China’s official Xinhua news agency reported on Monday that the exercises would be conducted between Peter the Great Bay, just outside the Russian far eastern port of Vladivostok, not far from the Russian border with North Korea, and the southern part of the Sea of Okhotsk, to the north of Japan.
The drills come at a particularly tense time in the region. North Korea’s missile and military nuclear programs, long opposed by the US and its allies in the region, have been rapidly advancing in recent months. Japan and South Korea have been looking to the US for protection against what they see as a hostile North Korea.
On Friday, Pyongyang fired a missile over Japan for the second time in three weeks.
Because of constitutional restrictions, Japan cannot shoot down missiles that fly through its airspace but do not directly target it, and has only been able to heat up rhetoric against North Korea.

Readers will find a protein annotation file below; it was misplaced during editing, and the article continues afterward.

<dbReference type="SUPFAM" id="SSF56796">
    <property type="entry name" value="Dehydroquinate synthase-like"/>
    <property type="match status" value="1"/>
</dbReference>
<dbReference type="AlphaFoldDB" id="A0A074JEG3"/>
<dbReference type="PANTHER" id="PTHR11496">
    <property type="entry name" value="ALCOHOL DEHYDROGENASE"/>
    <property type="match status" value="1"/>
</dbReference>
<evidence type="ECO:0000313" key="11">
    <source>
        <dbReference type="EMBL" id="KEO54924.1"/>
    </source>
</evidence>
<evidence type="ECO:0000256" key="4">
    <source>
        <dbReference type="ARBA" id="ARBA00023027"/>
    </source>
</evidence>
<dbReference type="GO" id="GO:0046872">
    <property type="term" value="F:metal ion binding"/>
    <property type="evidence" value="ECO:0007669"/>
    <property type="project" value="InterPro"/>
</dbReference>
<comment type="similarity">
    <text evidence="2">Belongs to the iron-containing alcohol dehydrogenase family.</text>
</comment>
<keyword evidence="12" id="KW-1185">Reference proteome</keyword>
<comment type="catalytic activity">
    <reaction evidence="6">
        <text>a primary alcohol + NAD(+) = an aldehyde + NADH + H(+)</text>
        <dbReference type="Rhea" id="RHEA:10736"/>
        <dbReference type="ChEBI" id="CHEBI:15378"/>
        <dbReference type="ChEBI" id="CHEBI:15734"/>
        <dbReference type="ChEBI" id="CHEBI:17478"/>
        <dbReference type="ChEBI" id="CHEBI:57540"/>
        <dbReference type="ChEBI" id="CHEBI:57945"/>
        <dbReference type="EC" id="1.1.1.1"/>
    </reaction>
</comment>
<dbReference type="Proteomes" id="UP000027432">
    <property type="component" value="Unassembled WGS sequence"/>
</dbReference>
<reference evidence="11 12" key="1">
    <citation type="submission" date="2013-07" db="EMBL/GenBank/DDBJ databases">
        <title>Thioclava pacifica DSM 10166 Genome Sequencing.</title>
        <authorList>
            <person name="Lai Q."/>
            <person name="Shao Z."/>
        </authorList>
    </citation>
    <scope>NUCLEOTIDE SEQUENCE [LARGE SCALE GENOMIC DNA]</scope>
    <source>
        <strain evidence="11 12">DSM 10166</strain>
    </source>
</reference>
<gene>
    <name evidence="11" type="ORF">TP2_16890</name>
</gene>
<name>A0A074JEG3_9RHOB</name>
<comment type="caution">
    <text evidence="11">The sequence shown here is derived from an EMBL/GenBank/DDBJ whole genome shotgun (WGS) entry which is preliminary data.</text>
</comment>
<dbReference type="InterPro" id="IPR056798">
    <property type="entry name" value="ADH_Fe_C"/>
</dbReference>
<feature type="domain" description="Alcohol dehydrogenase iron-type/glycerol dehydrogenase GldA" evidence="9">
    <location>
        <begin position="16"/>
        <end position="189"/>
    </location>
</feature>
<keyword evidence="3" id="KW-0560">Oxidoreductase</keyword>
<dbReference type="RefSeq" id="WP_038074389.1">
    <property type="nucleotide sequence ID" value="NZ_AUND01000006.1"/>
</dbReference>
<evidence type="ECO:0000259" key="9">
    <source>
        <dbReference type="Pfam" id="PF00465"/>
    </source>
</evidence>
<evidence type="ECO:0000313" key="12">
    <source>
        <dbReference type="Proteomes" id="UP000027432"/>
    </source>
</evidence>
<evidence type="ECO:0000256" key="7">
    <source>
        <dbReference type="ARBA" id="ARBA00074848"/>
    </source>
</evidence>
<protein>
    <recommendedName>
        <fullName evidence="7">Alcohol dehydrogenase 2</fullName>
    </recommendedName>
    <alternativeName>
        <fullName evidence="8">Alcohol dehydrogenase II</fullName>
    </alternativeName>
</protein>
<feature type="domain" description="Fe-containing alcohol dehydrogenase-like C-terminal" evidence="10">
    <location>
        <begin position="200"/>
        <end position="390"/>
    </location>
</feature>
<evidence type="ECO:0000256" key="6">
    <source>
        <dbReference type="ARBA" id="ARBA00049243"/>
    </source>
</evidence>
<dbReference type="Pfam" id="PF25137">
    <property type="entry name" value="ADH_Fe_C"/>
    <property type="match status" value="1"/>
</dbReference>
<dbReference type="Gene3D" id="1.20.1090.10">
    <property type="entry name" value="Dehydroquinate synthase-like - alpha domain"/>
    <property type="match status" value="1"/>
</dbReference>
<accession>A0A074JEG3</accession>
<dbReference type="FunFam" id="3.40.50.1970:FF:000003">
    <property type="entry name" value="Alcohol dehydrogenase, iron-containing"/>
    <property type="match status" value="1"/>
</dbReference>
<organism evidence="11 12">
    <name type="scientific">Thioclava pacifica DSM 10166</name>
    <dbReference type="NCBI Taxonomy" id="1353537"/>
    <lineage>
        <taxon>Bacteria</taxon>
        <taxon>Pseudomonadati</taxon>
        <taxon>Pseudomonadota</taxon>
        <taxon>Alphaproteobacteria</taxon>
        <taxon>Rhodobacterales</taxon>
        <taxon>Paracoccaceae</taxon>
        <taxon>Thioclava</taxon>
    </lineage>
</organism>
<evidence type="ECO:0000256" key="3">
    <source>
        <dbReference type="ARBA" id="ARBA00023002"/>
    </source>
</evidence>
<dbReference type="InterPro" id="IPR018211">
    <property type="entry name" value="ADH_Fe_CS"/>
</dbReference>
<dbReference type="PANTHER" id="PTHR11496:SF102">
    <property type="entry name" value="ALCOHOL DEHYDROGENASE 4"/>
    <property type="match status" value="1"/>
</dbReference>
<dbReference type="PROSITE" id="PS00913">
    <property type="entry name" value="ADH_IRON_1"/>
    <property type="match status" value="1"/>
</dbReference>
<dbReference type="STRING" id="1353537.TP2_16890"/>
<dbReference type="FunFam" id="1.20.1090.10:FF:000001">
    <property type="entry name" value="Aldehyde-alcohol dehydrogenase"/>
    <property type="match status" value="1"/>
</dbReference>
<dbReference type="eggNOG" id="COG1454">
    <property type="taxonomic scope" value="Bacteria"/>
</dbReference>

Tokyo’s chief ally, Washington, has been ratcheting up pressure on Pyongyang with the application of sanctions. Last Monday, stringent sanctions drawn up by the US were passed at the United Nations Security Council (UNSC) without opposition.
China and Russia are both permanent members of the UNSC, which means they wield a veto power; but while they have had differences with the US on how to deal with North Korea, they opted not to veto the latest sanctions resolution.
Beijing and Moscow are opposed to the North Korean weapons programs but believe the issue has to be resolved via dialog. Together, they have proposed a “double freeze” to end the dispute: North Korea would end its military nuclear program and the US would halt its joint annual exercises with South Korea. But that proposal has not gained traction.
While neither China nor Russia has linked the Monday drills to the North Korean dispute, the exercises may act dually as a signal both to Pyongyang and its adversaries.
China and Russia held joint drills in the Baltic Sea earlier in July.